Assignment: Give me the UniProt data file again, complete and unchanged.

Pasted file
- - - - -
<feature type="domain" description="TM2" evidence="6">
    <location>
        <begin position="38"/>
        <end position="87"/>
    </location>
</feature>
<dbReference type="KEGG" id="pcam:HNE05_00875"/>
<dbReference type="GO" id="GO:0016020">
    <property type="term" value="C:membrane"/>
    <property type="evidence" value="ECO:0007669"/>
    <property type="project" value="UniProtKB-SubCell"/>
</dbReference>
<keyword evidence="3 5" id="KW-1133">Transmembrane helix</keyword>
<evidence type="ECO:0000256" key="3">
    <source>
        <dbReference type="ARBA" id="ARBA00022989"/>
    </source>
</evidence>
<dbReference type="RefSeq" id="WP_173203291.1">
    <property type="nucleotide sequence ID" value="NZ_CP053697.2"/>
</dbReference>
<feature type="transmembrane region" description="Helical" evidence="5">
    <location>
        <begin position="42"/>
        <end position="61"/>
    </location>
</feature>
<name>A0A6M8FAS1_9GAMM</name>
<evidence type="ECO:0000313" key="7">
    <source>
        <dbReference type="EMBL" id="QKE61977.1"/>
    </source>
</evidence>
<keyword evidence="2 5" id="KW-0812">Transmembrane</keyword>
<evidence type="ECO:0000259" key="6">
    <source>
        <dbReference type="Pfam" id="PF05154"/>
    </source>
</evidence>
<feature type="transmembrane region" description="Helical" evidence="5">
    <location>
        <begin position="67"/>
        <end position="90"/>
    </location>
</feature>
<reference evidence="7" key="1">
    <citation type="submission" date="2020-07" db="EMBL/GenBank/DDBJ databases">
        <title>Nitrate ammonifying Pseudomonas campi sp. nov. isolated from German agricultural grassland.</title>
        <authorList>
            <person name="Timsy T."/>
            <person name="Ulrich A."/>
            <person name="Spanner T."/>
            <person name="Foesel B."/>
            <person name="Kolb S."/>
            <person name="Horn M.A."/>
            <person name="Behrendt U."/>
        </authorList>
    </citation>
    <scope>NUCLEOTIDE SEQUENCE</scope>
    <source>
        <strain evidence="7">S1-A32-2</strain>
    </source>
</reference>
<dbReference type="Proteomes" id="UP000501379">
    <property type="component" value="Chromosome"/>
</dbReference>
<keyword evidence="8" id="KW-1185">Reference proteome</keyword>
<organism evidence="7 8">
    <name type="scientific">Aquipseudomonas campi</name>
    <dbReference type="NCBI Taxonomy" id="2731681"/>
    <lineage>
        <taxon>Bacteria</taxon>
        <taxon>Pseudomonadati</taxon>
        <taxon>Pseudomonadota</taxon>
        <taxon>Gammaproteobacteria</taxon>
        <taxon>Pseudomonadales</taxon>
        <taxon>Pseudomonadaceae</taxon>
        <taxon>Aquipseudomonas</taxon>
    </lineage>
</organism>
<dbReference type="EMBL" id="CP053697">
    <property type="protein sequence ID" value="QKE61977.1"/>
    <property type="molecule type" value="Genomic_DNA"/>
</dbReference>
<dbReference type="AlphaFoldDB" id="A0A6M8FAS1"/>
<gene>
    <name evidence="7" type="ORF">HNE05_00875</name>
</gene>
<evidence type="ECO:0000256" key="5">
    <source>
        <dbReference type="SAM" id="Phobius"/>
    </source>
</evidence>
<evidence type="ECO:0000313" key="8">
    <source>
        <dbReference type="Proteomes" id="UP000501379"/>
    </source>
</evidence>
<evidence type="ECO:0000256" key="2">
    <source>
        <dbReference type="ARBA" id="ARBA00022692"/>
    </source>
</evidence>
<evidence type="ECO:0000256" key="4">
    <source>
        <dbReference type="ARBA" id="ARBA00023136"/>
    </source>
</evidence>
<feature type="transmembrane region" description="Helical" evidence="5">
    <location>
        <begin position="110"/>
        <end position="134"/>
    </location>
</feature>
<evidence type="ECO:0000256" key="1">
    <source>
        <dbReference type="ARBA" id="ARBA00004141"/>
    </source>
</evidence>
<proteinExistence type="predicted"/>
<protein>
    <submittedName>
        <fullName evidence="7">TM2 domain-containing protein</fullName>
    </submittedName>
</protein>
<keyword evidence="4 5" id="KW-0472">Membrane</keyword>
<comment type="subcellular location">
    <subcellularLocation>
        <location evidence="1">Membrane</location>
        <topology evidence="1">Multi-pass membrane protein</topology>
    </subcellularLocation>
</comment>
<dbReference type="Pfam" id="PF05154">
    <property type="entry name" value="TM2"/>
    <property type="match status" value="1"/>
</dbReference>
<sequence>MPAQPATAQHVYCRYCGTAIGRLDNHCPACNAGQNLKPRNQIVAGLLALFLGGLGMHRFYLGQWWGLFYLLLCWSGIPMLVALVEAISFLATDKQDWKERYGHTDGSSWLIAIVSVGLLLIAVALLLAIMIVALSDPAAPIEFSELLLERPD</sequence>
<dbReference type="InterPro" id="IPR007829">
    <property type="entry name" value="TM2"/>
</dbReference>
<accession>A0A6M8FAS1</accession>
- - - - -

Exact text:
<feature type="domain" description="TM2" evidence="6">
    <location>
        <begin position="38"/>
        <end position="87"/>
    </location>
</feature>
<dbReference type="KEGG" id="pcam:HNE05_00875"/>
<dbReference type="GO" id="GO:0016020">
    <property type="term" value="C:membrane"/>
    <property type="evidence" value="ECO:0007669"/>
    <property type="project" value="UniProtKB-SubCell"/>
</dbReference>
<keyword evidence="3 5" id="KW-1133">Transmembrane helix</keyword>
<evidence type="ECO:0000256" key="3">
    <source>
        <dbReference type="ARBA" id="ARBA00022989"/>
    </source>
</evidence>
<dbReference type="RefSeq" id="WP_173203291.1">
    <property type="nucleotide sequence ID" value="NZ_CP053697.2"/>
</dbReference>
<feature type="transmembrane region" description="Helical" evidence="5">
    <location>
        <begin position="42"/>
        <end position="61"/>
    </location>
</feature>
<name>A0A6M8FAS1_9GAMM</name>
<evidence type="ECO:0000313" key="7">
    <source>
        <dbReference type="EMBL" id="QKE61977.1"/>
    </source>
</evidence>
<keyword evidence="2 5" id="KW-0812">Transmembrane</keyword>
<evidence type="ECO:0000259" key="6">
    <source>
        <dbReference type="Pfam" id="PF05154"/>
    </source>
</evidence>
<feature type="transmembrane region" description="Helical" evidence="5">
    <location>
        <begin position="67"/>
        <end position="90"/>
    </location>
</feature>
<reference evidence="7" key="1">
    <citation type="submission" date="2020-07" db="EMBL/GenBank/DDBJ databases">
        <title>Nitrate ammonifying Pseudomonas campi sp. nov. isolated from German agricultural grassland.</title>
        <authorList>
            <person name="Timsy T."/>
            <person name="Ulrich A."/>
            <person name="Spanner T."/>
            <person name="Foesel B."/>
            <person name="Kolb S."/>
            <person name="Horn M.A."/>
            <person name="Behrendt U."/>
        </authorList>
    </citation>
    <scope>NUCLEOTIDE SEQUENCE</scope>
    <source>
        <strain evidence="7">S1-A32-2</strain>
    </source>
</reference>
<dbReference type="Proteomes" id="UP000501379">
    <property type="component" value="Chromosome"/>
</dbReference>
<keyword evidence="8" id="KW-1185">Reference proteome</keyword>
<organism evidence="7 8">
    <name type="scientific">Aquipseudomonas campi</name>
    <dbReference type="NCBI Taxonomy" id="2731681"/>
    <lineage>
        <taxon>Bacteria</taxon>
        <taxon>Pseudomonadati</taxon>
        <taxon>Pseudomonadota</taxon>
        <taxon>Gammaproteobacteria</taxon>
        <taxon>Pseudomonadales</taxon>
        <taxon>Pseudomonadaceae</taxon>
        <taxon>Aquipseudomonas</taxon>
    </lineage>
</organism>
<dbReference type="EMBL" id="CP053697">
    <property type="protein sequence ID" value="QKE61977.1"/>
    <property type="molecule type" value="Genomic_DNA"/>
</dbReference>
<dbReference type="AlphaFoldDB" id="A0A6M8FAS1"/>
<gene>
    <name evidence="7" type="ORF">HNE05_00875</name>
</gene>
<evidence type="ECO:0000256" key="5">
    <source>
        <dbReference type="SAM" id="Phobius"/>
    </source>
</evidence>
<evidence type="ECO:0000313" key="8">
    <source>
        <dbReference type="Proteomes" id="UP000501379"/>
    </source>
</evidence>
<evidence type="ECO:0000256" key="2">
    <source>
        <dbReference type="ARBA" id="ARBA00022692"/>
    </source>
</evidence>
<evidence type="ECO:0000256" key="4">
    <source>
        <dbReference type="ARBA" id="ARBA00023136"/>
    </source>
</evidence>
<feature type="transmembrane region" description="Helical" evidence="5">
    <location>
        <begin position="110"/>
        <end position="134"/>
    </location>
</feature>
<evidence type="ECO:0000256" key="1">
    <source>
        <dbReference type="ARBA" id="ARBA00004141"/>
    </source>
</evidence>
<proteinExistence type="predicted"/>
<protein>
    <submittedName>
        <fullName evidence="7">TM2 domain-containing protein</fullName>
    </submittedName>
</protein>
<keyword evidence="4 5" id="KW-0472">Membrane</keyword>
<comment type="subcellular location">
    <subcellularLocation>
        <location evidence="1">Membrane</location>
        <topology evidence="1">Multi-pass membrane protein</topology>
    </subcellularLocation>
</comment>
<dbReference type="Pfam" id="PF05154">
    <property type="entry name" value="TM2"/>
    <property type="match status" value="1"/>
</dbReference>
<sequence>MPAQPATAQHVYCRYCGTAIGRLDNHCPACNAGQNLKPRNQIVAGLLALFLGGLGMHRFYLGQWWGLFYLLLCWSGIPMLVALVEAISFLATDKQDWKERYGHTDGSSWLIAIVSVGLLLIAVALLLAIMIVALSDPAAPIEFSELLLERPD</sequence>
<dbReference type="InterPro" id="IPR007829">
    <property type="entry name" value="TM2"/>
</dbReference>
<accession>A0A6M8FAS1</accession>